“The ability to study the world through empirical observations and to reach conclusions regarding the nature of reality has completely changed the way we experience the world around us.” Bar Yerushalmi on art and the science of consciousness at the exhibition “States of mind: Tracing the edge of consciousness,” showing now at the Wellcome Collection in London.
Shavasana1, or the death position, is a yoga posture in which a person lies on his back, legs slightly spread, hands laid at the side of the body, the palms turned up. To practice shavasana is to be perfectly still, the only movement being the motion of consciousness over the body. Many yoga practitioners see it as one of the most important in the lexicon of positions, as it embodies the wish to embrace death, to be released from the shackles of the physical body and be reborn as an autonomous consciousness.
The ability to imitate death has always been, and still is, a source of both wonder and discomfort for human beings. As rational beings, we abhor the thought that consciousness may change, or even disappear. Ambivalent states such as dreaming or consuming mind-altering substances entice constant curiosity. The uncertainty regarding the existence of consciousness is accompanied by many disputes about its nature; this uncertainty is part and parcel of the development of modern science and philosophy.
Francis Crick (1916-2004), a pioneer researcher in the field of consciousness, and mainly known as one of the discoverers of DNA, claims: “the astonishing hypothesis is that you, your joys and your sorrows, your memories and your ambitions, your sense of personal identity and free will, are in fact no more than the behavior of a vast assembly of nerve cells and their associated molecules.”2
Crick, who died in 2004, never completed his research, but the questions he has raised are still valid. Consciousness, in all its complexity, remains an unfathomable mystery. The philosopher David Chalmers articulated it when he spoke about the difficulty of talking about consciousness, calling it “The hard problem.” According to Chalmers, the study of consciousness begun only in the 1980s, when neuroscientists and physicists started to address this existential question, which has long been in the realm of psychology and philosophy. Indeed, today science is capable of analyzing a model of the brain and of identifying conscious and neural reactions, but all we can learn from it is how consciousness feels. The gray matter has not yet divulged its secrets.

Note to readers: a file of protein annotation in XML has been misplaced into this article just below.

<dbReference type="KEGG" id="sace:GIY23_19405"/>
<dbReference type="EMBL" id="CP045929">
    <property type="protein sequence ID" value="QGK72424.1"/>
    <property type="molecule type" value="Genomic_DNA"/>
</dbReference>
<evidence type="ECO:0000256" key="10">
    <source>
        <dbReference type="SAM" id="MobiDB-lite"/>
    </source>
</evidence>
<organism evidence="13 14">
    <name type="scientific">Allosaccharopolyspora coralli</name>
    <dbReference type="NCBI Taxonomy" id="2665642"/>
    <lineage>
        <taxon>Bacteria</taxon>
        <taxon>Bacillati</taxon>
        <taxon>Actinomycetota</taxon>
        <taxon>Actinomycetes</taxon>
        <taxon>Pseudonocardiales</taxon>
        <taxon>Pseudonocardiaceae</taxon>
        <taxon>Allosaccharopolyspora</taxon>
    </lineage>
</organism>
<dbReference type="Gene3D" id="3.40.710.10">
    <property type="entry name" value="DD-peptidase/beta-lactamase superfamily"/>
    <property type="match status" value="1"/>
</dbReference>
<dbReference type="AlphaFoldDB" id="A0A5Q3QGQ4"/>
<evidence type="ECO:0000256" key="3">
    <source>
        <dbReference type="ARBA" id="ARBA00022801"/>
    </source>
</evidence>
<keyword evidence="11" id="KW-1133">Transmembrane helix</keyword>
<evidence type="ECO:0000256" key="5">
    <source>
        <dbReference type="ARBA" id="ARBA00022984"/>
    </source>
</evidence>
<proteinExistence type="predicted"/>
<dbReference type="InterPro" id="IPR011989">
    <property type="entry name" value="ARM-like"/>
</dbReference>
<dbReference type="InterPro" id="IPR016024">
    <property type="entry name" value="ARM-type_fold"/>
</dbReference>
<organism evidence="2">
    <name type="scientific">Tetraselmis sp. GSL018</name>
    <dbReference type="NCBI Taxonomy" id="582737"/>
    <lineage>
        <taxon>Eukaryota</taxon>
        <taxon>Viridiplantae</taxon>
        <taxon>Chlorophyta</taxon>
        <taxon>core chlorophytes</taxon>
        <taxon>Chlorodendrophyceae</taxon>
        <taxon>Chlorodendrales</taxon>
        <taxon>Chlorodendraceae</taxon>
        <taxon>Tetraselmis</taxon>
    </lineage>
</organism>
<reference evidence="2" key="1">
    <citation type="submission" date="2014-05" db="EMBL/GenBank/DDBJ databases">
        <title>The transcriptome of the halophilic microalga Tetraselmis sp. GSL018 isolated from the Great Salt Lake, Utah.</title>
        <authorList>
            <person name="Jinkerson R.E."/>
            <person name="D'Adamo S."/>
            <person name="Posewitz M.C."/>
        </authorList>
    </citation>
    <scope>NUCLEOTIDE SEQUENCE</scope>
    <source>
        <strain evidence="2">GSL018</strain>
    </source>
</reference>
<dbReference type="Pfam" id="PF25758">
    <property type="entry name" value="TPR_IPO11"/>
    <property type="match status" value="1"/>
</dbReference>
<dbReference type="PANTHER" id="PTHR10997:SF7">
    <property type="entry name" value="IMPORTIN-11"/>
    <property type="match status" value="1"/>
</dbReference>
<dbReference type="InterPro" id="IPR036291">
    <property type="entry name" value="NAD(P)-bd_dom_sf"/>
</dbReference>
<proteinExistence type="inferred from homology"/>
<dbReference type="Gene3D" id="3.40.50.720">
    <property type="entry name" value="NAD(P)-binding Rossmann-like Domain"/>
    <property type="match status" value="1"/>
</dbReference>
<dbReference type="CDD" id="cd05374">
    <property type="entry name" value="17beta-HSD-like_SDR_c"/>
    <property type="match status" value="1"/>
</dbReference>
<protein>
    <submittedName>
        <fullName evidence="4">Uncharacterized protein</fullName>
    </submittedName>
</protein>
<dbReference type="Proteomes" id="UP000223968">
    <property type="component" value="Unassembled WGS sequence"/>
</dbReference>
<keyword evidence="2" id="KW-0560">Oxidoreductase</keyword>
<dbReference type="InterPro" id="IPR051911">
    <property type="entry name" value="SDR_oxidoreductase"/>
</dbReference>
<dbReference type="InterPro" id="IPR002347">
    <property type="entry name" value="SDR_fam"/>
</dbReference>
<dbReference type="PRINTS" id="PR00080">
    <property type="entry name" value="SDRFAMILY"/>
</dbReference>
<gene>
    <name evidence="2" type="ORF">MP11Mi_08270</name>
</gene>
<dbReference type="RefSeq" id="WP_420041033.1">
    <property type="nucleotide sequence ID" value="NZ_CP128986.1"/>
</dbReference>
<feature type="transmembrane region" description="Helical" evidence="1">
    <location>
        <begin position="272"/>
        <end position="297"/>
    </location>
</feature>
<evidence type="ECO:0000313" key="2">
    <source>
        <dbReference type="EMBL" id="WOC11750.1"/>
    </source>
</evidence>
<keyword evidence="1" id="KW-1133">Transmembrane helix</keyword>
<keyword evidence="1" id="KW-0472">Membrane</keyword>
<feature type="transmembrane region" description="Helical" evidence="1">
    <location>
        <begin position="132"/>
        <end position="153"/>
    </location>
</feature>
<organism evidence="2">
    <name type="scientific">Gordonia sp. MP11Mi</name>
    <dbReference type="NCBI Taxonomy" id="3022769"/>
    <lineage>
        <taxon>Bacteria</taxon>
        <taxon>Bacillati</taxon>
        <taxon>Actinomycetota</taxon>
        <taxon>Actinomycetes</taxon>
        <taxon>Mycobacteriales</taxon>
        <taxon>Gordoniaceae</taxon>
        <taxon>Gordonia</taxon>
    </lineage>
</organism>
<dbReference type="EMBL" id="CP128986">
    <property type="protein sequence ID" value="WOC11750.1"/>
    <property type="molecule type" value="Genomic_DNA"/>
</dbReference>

The exhibition “States of mind: Tracing the edge of consciousness,” at the Wellcome Trust Collection in London, shines a light on the elusive consciousness.
Games of hide and seek
Ever since Antonie van Leeuwenhoek, a Dutch scientist and cloth merchant, first observed the tiny creatures under his microscope, in 1672, the illusion that there’s nothing science couldn’t observe has taken hold. As Dr. Alan Bates, a professor of the history of medicine at University College London, put it in a conversation we had a few months ago: “in the 1950s we first got an electron microscope3 in our laboratory, and suddenly it seemed that there was nothing in the world that wouldn’t give up its secrets, should we decide to look at it.” The conviction that if only we looked closely enough, a glorious truth would be revealed is still deeply rooted in the medical sciences today.
The Wellcome Collection indeed contains a few marvelous specimens from the early days of brain research. Sketches of brain cells by Santiago Ramón y Cajal (1852-1934), a pioneer of brain research, next to a drawing of the human brain by René Descartes (1596-1650). The French philosopher believed that the physical and the spiritual world were made of different substances, connected through the pineal gland in the center of the brain.
For scientists of earlier centuries, rolled-up sleeves and a set of scalpels signified a methodology of continually searching, attempting to discover consciousness somewhere inside the folds of tissue and nerve cells.